BEIRUT: In November 2016, 39-year old French politician and former investment banker Emmanuel Macron declared that he would run for president under the banner of En Marche!, a centrist movement he founded earlier that year.
Although he never held elected office, the new entrant to politics has gone from rank outsider to possibly the next president of France after presenting himself as an anti-establishment candidate.
Is the rise of an outsider candidate a possibility in local politics – a Lebanese Emanuel Macron who can challenge traditional political parties?
Probably not, at least for now, given Lebanon’s confessional power-sharing system, discriminatory electoral law, and deep-rooted culture of sectarianism. Yet, Macron’s success holds three key lessons for civil society candidates.
First, Macron portrayed himself as an alternative to the traditional right and left parties that have disappointed a significant segment of French society. This segment of “partyless” citizens has represented the main target audience of his campaign and has propelled his emergence as the most likely candidate to become president. As an independent who promises change, Macron has succeeded in rallying support from across the political spectrum.
Second, French youth, much like their Lebanese counterpart, have long felt excluded and ignored by the French political establishment. Macron, the youngest candidate by 10 years, convinced a significant percentage of them that change is possible.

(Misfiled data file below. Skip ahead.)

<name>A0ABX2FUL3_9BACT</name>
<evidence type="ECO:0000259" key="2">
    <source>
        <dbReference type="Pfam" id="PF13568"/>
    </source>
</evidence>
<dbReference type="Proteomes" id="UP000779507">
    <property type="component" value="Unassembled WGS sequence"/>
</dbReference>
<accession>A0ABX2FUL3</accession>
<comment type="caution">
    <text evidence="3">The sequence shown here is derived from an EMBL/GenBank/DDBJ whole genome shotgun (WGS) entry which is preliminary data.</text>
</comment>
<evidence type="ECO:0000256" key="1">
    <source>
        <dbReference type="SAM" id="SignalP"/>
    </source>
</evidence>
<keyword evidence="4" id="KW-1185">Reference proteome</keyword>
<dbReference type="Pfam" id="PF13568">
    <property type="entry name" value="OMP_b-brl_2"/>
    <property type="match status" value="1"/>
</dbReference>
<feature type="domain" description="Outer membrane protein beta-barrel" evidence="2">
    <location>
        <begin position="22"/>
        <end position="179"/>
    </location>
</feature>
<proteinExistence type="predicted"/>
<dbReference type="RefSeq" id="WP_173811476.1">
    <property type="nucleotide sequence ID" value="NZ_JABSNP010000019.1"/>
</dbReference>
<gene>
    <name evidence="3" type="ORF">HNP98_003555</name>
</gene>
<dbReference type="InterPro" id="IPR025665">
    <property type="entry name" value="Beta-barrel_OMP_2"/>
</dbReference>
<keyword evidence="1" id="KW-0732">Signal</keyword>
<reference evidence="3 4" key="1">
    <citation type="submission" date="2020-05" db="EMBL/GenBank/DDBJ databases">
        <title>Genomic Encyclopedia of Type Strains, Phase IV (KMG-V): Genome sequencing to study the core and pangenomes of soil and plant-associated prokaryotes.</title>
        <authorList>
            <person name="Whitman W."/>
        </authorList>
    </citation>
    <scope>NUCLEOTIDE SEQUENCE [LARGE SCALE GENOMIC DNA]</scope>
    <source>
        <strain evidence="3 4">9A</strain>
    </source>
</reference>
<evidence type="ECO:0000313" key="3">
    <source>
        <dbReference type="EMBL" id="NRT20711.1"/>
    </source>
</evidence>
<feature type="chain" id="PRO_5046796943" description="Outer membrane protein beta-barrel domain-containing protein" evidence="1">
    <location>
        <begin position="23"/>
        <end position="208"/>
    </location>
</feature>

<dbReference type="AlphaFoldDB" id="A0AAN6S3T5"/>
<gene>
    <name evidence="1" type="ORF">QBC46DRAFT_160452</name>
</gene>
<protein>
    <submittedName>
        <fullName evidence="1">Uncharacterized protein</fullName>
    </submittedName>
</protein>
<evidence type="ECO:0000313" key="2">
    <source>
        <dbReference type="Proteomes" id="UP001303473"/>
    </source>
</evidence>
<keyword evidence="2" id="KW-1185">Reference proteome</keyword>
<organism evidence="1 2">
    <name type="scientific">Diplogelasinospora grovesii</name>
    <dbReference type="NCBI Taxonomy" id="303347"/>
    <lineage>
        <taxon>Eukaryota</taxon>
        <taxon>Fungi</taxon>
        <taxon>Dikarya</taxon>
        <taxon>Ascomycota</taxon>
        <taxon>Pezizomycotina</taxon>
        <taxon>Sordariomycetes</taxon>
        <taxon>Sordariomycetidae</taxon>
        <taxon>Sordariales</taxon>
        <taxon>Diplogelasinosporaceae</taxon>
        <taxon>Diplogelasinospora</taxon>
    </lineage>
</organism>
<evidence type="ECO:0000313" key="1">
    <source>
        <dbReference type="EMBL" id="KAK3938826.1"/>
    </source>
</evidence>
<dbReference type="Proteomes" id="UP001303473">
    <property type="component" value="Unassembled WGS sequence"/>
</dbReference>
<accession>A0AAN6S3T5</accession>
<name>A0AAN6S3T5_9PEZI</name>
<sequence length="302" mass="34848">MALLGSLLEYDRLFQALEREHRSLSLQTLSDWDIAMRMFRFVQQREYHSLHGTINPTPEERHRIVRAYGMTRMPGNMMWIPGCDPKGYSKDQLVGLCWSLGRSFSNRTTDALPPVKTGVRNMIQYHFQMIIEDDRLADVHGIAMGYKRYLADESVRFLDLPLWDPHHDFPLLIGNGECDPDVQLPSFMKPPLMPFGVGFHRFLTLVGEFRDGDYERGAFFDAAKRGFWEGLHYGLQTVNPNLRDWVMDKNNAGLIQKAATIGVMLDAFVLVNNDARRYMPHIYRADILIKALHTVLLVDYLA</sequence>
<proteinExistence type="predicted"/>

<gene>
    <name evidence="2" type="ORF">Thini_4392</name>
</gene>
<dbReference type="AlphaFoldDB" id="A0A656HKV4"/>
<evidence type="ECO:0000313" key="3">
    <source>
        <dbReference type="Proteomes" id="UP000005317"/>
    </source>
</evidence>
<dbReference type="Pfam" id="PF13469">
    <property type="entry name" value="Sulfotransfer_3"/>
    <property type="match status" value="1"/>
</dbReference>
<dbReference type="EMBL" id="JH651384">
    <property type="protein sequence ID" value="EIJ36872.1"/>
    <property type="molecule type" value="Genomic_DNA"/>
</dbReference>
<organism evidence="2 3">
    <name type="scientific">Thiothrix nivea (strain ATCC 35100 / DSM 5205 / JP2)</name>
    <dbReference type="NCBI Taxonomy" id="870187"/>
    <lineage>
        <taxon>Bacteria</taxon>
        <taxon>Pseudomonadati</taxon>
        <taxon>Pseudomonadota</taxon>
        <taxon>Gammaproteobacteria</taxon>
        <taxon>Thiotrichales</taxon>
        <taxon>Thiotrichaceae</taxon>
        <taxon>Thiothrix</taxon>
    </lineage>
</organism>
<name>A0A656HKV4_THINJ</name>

Third, Emanuel Macron outlined a clear and realistic plan for France. He wants the country to remain at the heart of Europe and to step collaboration with its neighbors as part of a wider EU integration strategy. On the domestic front, he plans to reduce payroll taxes to boost employment but wouldn’t raise the retirement age or cut pensions. Also is a proposal for corporate tax cuts to stimulate the economy along with a plan for large-scale infrastructural spending.
Simply put, Macron has appealed to a France disappointed in its traditional left and right parties, youth who have felt marginalized and yearning for change, and an electorate seeking a well-defined agenda.
Like the French, a majority of Lebanese seemed to share this disappointment with traditional political parties and are longing for change and reform as demonstrated by the relative success of Beirut Madinati in recent municipal elections. While this emerging civil society group has failed to win the elections, it has, for the first time in years, threatened to topple a broad coalition of political parties that despite their stark rivalries have come together to protect their interests.
Nevertheless, the prospects remain dim for a major change either in the entrenched political structure of Lebanon, or in the sudden rise of a young, anti-establishmentarian candidate.
While the same basis exist for change in Lebanon as in France - in the end the simple act of voting outside of traditional lines is seemingly an impossible one for the mass of the local electorate whose national capital was once considered the "Paris" of the Middle East
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